The distribution_server is shown below.

distribution_server <- function(input, output, session, data_ds_vars,
                                restored_decile) {
  
  # Global reactive values to store deciles
  deciles_g <- reactiveValues()
  
  # Numeric variables
  numeric_vars <- reactive({
    validate(need(data_ds_vars, message = FALSE))
    data_vars <- data_ds_vars$data_vars()
    data_vars <- data_vars[data_vars$vtypes == "numeric" |
                             data_vars$vtypes == "integer", ]
    vnames <- data_vars$vnames
    vnames
  })
  
  # Update choice of variables for which deciles can be created
  observe({
    updateSelectInput(session, "varlist_distribution", "Select variable",
                      choices = numeric_vars())
  }, priority = 20)
  
  # If the list of variables change, reset everything to NULL
  observeEvent(numeric_vars(), {
    for (name in names(deciles_g)) {
      deciles_g[[name]] <<- NULL
    }
  }, priority = 10)
  
  # Calculate deciles whenever a new variable selection is made and display
  observeEvent(input$varlist_distribution, {
    validate(need(data_ds_vars, message = FALSE))
    req(input$varlist_distribution)
    if (is.null(deciles_g[[input$varlist_distribution]])) {
      if (!is.null(restored_decile()) &&
          !is.null(restored_decile()[[input$varlist_distribution]])) {
        deciles_g[[input$varlist_distribution]] <-
          restored_decile()[[input$varlist_distribution]]
      } else {
        deciles_g[[input$varlist_distribution]] <<-
          bin_numeric(data_ds_vars$data_ds(), input$varlist_distribution)
      }
    }
    
    output$binned_distribution <- renderTable({
      deciles_g[[input$varlist_distribution]]
    })
  })
  
  # Store deciles as a list
  deciles <- reactive({
    Filter(Negate(is.null), reactiveValuesToList(deciles_g))
  })
  
  # Return
  deciles
  
}

This is slightly more complex than the data_server. Consider what happens when a new CSV file is uploaded by the user. We first find the numeric variables in the data and display it in the dropdown. This is accomplished using the reactive numeric_vars which refreshes whenever the underlying data changes. We also store the deciles created for any variable in the reactiveValues object deciles_g. If the underlying data changes, we set all the computed deciles to NULL – this is accomplished using a high-priority observeEvent block.

Another observeEvent block observes any changes in the choice of the input variable. It first checks if the deciles have already been computed by checking if the corresponding entry in deciles_g is NULL. If not, it calls the function bin_numeric defined in this module to compute the deciles. Otherwise, it simply retrieves the already saved value.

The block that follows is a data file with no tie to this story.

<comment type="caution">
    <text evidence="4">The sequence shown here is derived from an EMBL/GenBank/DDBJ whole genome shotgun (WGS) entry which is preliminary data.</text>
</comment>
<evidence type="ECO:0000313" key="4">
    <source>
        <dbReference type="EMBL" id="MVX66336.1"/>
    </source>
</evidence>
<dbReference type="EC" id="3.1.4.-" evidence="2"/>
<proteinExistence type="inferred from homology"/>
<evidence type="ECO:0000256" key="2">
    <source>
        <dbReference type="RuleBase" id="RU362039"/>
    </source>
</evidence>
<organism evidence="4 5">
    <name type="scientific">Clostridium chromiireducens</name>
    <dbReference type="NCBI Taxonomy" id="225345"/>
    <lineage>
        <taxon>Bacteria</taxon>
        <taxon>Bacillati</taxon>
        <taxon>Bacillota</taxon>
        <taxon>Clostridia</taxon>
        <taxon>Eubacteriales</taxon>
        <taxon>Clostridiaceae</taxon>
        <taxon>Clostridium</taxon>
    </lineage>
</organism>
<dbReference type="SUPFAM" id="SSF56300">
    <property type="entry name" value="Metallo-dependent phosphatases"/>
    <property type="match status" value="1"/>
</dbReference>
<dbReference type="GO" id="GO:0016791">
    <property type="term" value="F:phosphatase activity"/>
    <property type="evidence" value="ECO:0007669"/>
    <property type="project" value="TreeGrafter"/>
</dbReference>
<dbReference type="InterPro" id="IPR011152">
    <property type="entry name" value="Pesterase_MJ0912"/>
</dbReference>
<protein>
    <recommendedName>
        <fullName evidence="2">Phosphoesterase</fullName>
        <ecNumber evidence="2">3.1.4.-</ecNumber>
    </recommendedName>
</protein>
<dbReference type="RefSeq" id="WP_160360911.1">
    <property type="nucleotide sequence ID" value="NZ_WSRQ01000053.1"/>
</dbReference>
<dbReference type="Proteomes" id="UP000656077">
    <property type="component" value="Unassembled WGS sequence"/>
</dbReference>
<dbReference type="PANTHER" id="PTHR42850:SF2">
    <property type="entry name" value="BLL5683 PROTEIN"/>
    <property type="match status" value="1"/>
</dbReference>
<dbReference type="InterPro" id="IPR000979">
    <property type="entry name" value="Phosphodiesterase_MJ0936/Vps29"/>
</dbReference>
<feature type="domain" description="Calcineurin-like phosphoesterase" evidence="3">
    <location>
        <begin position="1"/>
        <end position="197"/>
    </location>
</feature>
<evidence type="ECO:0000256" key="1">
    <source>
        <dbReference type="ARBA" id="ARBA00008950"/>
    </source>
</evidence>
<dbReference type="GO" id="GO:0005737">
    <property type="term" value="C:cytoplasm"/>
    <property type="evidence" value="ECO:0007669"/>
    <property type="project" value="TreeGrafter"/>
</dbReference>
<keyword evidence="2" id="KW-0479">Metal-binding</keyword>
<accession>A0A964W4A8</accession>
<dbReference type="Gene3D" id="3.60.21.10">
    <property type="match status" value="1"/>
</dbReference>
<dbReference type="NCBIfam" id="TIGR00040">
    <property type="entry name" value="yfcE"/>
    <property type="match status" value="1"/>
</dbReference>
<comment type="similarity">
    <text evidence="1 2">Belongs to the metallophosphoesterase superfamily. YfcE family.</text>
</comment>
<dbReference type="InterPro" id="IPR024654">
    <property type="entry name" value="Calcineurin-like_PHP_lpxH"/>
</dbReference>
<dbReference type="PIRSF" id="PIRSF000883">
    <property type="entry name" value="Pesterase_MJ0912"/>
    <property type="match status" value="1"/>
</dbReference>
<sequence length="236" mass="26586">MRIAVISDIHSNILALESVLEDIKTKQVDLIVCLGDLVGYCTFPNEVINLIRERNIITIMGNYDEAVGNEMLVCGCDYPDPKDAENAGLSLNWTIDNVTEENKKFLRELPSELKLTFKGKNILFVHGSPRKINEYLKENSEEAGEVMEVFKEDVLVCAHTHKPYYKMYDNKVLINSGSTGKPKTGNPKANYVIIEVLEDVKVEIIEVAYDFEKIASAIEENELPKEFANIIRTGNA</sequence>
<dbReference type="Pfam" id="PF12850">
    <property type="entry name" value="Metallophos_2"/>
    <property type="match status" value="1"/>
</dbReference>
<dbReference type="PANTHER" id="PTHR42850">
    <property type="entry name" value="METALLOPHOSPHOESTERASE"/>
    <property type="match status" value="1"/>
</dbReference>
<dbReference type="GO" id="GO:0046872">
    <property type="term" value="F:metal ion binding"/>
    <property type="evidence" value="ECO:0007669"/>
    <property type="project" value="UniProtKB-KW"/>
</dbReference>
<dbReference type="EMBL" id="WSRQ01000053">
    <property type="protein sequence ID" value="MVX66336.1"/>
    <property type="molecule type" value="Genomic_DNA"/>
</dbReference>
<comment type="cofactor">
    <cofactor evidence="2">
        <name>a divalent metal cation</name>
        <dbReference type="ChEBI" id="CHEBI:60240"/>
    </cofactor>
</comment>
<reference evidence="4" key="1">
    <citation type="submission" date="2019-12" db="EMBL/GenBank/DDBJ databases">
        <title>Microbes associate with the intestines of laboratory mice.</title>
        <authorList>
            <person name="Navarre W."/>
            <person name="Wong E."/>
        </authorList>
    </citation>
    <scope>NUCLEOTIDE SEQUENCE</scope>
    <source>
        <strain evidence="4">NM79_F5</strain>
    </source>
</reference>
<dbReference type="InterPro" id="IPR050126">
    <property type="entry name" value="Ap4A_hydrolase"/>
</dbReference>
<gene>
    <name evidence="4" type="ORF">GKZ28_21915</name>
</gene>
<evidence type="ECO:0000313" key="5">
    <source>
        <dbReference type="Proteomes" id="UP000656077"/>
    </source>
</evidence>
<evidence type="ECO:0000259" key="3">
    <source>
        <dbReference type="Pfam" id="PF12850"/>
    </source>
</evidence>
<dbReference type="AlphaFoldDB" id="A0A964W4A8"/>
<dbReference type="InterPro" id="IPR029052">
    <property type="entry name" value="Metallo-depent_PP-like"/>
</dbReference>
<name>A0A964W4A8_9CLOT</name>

In order to enable a user to restore previously computed deciles, the function accepts an additional argument called restored_decile. This is similar to the restored_ds argument we have seen in data_server above; a NULL value is passed when the application is run but the user may choose to pass previously computed deciles from the RDS file. In the observeEvent block described in the previous paragraph, we also check if restored_decile is not NULL and whether it has the deciles for the variable stored inside it; if yes, it does not recompute the deciles.

This function returns the deciles reactive, which converts the deciles_g object to a list, removes any NULL values and returns it back to the global server.

Finally, the global server function is shown below.

server <- function(input, output, session) {
  
  restored_ds <- reactiveVal()
  restored_decile <- reactiveVal()
  
  # Call modules
  data_ds_vars <- callModule(data_server, "data_module", restored_ds)
  distributions <- callModule(distribution_server, "distribution_module",
                              data_ds_vars, restored_decile)
  
  # Save state
  output$save_state <- downloadHandler(
    filename = function() {
      paste0("dd-", Sys.Date(), ".rds")
    },
    content = function(file) {
      data_ds <- isolate(data_ds_vars$data_ds())
      data_vars <- isolate(data_ds_vars$data_vars())
      deciles <- isolate(distributions())
      save_list <- list(
        data_ds = data_ds,
        data_vars = data_vars,
        deciles = deciles
      )
      saveRDS(save_list, file)
    } 
  )
  
  # Reactive restore file
  restore_file <- reactive({
    validate(need(input$restore_state, message = FALSE))
    input$restore_state
  })
  
  # Reactive to store restored information
  restored_state <- reactive({
    rs <- readRDS(restore_file()$datapath)
    rs
  })
  
  # Restore state
  observeEvent(restored_state(), {
    rs <- restored_state()
    restored_ds(rs$data_ds)
    restored_decile(rs$deciles)
  })

}

restored_ds and restored_decile are objects of type reactiveValue which are initially NULL. They can be restored by uploading an RDS file, which causes the execution of the observeEvent(restored_state())… block and sets the value for these two reactive variables. The save_state button defines a function to store the data, details of the variables and any computed deciles into an RDS file. The modules are called using the callModule function with appropriate arguments.

Note that the entire behaviour is possible due to reactivity. For example, when the user starts the application, uploads a CSV file and starts creating deciles, the restored_ds and restored_decile values are NULL at this stage. Now, if the user uploads a previously saved RDS, then the reactivity of restored_ds ensures that the data_ds_vars returned by the data module is recomputed. This in turn ensures that the numeric_vars reactive in the distribution module is recomputed leading to a change in the dropdown. Also, the restored_decile argument ensures that any previously computed deciles are read from the RDS and the bin_numeric function is not called on these variables.

The complete code for the application is available as an RStudio project in Github.

To leave a comment for the author, please follow the link and comment on their blog: Anindya Mozumdar.